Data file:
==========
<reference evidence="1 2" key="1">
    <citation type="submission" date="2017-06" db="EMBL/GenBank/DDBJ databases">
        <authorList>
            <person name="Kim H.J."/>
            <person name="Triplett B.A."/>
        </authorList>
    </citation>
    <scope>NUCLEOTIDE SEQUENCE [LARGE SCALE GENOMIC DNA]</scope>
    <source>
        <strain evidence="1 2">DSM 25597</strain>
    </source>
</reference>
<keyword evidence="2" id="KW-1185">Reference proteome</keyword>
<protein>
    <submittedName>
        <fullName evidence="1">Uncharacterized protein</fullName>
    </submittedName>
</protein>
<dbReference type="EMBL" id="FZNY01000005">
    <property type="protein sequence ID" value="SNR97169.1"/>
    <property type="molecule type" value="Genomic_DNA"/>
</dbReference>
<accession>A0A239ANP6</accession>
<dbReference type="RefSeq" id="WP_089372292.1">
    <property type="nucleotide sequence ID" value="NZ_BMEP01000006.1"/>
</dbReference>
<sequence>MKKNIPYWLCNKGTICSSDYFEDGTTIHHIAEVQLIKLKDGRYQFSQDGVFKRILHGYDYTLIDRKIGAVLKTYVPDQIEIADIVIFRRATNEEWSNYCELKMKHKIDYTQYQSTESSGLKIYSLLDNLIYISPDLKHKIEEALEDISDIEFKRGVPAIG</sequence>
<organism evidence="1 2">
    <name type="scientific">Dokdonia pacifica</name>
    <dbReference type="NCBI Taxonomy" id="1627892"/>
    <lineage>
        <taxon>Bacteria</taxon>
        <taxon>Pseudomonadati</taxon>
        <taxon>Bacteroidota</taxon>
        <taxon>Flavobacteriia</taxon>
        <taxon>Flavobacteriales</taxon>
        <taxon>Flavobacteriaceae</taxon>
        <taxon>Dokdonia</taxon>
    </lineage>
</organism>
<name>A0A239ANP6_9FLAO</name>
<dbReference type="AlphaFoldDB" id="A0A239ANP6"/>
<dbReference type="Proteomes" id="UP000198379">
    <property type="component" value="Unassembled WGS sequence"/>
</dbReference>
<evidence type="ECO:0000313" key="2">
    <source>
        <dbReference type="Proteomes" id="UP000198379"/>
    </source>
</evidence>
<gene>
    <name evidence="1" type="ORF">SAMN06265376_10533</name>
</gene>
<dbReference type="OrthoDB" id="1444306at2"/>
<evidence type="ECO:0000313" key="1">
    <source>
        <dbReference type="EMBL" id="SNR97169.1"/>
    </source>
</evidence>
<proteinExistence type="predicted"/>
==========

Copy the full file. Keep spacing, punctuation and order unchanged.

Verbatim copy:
<reference evidence="1 2" key="1">
    <citation type="submission" date="2017-06" db="EMBL/GenBank/DDBJ databases">
        <authorList>
            <person name="Kim H.J."/>
            <person name="Triplett B.A."/>
        </authorList>
    </citation>
    <scope>NUCLEOTIDE SEQUENCE [LARGE SCALE GENOMIC DNA]</scope>
    <source>
        <strain evidence="1 2">DSM 25597</strain>
    </source>
</reference>
<keyword evidence="2" id="KW-1185">Reference proteome</keyword>
<protein>
    <submittedName>
        <fullName evidence="1">Uncharacterized protein</fullName>
    </submittedName>
</protein>
<dbReference type="EMBL" id="FZNY01000005">
    <property type="protein sequence ID" value="SNR97169.1"/>
    <property type="molecule type" value="Genomic_DNA"/>
</dbReference>
<accession>A0A239ANP6</accession>
<dbReference type="RefSeq" id="WP_089372292.1">
    <property type="nucleotide sequence ID" value="NZ_BMEP01000006.1"/>
</dbReference>
<sequence>MKKNIPYWLCNKGTICSSDYFEDGTTIHHIAEVQLIKLKDGRYQFSQDGVFKRILHGYDYTLIDRKIGAVLKTYVPDQIEIADIVIFRRATNEEWSNYCELKMKHKIDYTQYQSTESSGLKIYSLLDNLIYISPDLKHKIEEALEDISDIEFKRGVPAIG</sequence>
<organism evidence="1 2">
    <name type="scientific">Dokdonia pacifica</name>
    <dbReference type="NCBI Taxonomy" id="1627892"/>
    <lineage>
        <taxon>Bacteria</taxon>
        <taxon>Pseudomonadati</taxon>
        <taxon>Bacteroidota</taxon>
        <taxon>Flavobacteriia</taxon>
        <taxon>Flavobacteriales</taxon>
        <taxon>Flavobacteriaceae</taxon>
        <taxon>Dokdonia</taxon>
    </lineage>
</organism>
<name>A0A239ANP6_9FLAO</name>
<dbReference type="AlphaFoldDB" id="A0A239ANP6"/>
<dbReference type="Proteomes" id="UP000198379">
    <property type="component" value="Unassembled WGS sequence"/>
</dbReference>
<evidence type="ECO:0000313" key="2">
    <source>
        <dbReference type="Proteomes" id="UP000198379"/>
    </source>
</evidence>
<gene>
    <name evidence="1" type="ORF">SAMN06265376_10533</name>
</gene>
<dbReference type="OrthoDB" id="1444306at2"/>
<evidence type="ECO:0000313" key="1">
    <source>
        <dbReference type="EMBL" id="SNR97169.1"/>
    </source>
</evidence>
<proteinExistence type="predicted"/>